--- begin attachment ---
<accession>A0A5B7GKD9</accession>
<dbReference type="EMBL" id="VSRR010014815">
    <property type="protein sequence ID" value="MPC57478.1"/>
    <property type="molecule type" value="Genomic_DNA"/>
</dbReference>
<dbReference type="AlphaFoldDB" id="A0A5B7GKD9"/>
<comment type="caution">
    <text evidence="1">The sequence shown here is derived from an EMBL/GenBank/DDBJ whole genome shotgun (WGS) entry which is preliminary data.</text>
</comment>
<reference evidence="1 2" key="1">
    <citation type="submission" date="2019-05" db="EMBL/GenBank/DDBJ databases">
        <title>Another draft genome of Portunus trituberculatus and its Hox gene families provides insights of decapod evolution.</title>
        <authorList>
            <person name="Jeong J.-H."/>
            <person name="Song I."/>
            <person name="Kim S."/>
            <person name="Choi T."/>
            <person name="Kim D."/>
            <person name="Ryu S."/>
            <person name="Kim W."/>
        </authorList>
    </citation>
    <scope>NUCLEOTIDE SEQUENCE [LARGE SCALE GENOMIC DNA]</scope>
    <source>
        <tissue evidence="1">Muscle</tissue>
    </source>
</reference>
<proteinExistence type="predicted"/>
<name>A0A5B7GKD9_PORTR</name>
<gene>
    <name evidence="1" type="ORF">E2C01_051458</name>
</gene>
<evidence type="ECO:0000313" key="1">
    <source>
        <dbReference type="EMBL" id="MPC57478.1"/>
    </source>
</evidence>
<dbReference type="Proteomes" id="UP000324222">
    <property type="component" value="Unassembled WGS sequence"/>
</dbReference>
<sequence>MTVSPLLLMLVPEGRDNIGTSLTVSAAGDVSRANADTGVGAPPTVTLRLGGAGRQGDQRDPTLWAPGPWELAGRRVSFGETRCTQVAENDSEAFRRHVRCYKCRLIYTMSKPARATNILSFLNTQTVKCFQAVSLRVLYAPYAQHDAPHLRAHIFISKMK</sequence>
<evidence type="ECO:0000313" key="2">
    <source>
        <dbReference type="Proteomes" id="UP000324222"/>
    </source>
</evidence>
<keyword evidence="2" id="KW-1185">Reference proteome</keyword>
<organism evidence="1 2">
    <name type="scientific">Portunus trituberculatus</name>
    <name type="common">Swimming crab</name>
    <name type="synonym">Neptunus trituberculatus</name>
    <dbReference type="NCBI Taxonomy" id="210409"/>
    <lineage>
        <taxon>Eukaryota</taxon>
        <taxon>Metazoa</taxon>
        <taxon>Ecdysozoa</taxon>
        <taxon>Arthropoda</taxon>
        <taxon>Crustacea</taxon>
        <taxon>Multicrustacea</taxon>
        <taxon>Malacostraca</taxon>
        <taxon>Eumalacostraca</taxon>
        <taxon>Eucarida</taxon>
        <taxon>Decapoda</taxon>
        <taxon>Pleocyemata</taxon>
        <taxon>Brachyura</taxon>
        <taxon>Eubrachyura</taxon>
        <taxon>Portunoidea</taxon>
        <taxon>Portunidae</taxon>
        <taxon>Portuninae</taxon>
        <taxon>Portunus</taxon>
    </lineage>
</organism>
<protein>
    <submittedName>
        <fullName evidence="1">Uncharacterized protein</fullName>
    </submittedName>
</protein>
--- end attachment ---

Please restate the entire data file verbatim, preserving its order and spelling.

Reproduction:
<accession>A0A5B7GKD9</accession>
<dbReference type="EMBL" id="VSRR010014815">
    <property type="protein sequence ID" value="MPC57478.1"/>
    <property type="molecule type" value="Genomic_DNA"/>
</dbReference>
<dbReference type="AlphaFoldDB" id="A0A5B7GKD9"/>
<comment type="caution">
    <text evidence="1">The sequence shown here is derived from an EMBL/GenBank/DDBJ whole genome shotgun (WGS) entry which is preliminary data.</text>
</comment>
<reference evidence="1 2" key="1">
    <citation type="submission" date="2019-05" db="EMBL/GenBank/DDBJ databases">
        <title>Another draft genome of Portunus trituberculatus and its Hox gene families provides insights of decapod evolution.</title>
        <authorList>
            <person name="Jeong J.-H."/>
            <person name="Song I."/>
            <person name="Kim S."/>
            <person name="Choi T."/>
            <person name="Kim D."/>
            <person name="Ryu S."/>
            <person name="Kim W."/>
        </authorList>
    </citation>
    <scope>NUCLEOTIDE SEQUENCE [LARGE SCALE GENOMIC DNA]</scope>
    <source>
        <tissue evidence="1">Muscle</tissue>
    </source>
</reference>
<proteinExistence type="predicted"/>
<name>A0A5B7GKD9_PORTR</name>
<gene>
    <name evidence="1" type="ORF">E2C01_051458</name>
</gene>
<evidence type="ECO:0000313" key="1">
    <source>
        <dbReference type="EMBL" id="MPC57478.1"/>
    </source>
</evidence>
<dbReference type="Proteomes" id="UP000324222">
    <property type="component" value="Unassembled WGS sequence"/>
</dbReference>
<sequence>MTVSPLLLMLVPEGRDNIGTSLTVSAAGDVSRANADTGVGAPPTVTLRLGGAGRQGDQRDPTLWAPGPWELAGRRVSFGETRCTQVAENDSEAFRRHVRCYKCRLIYTMSKPARATNILSFLNTQTVKCFQAVSLRVLYAPYAQHDAPHLRAHIFISKMK</sequence>
<evidence type="ECO:0000313" key="2">
    <source>
        <dbReference type="Proteomes" id="UP000324222"/>
    </source>
</evidence>
<keyword evidence="2" id="KW-1185">Reference proteome</keyword>
<organism evidence="1 2">
    <name type="scientific">Portunus trituberculatus</name>
    <name type="common">Swimming crab</name>
    <name type="synonym">Neptunus trituberculatus</name>
    <dbReference type="NCBI Taxonomy" id="210409"/>
    <lineage>
        <taxon>Eukaryota</taxon>
        <taxon>Metazoa</taxon>
        <taxon>Ecdysozoa</taxon>
        <taxon>Arthropoda</taxon>
        <taxon>Crustacea</taxon>
        <taxon>Multicrustacea</taxon>
        <taxon>Malacostraca</taxon>
        <taxon>Eumalacostraca</taxon>
        <taxon>Eucarida</taxon>
        <taxon>Decapoda</taxon>
        <taxon>Pleocyemata</taxon>
        <taxon>Brachyura</taxon>
        <taxon>Eubrachyura</taxon>
        <taxon>Portunoidea</taxon>
        <taxon>Portunidae</taxon>
        <taxon>Portuninae</taxon>
        <taxon>Portunus</taxon>
    </lineage>
</organism>
<protein>
    <submittedName>
        <fullName evidence="1">Uncharacterized protein</fullName>
    </submittedName>
</protein>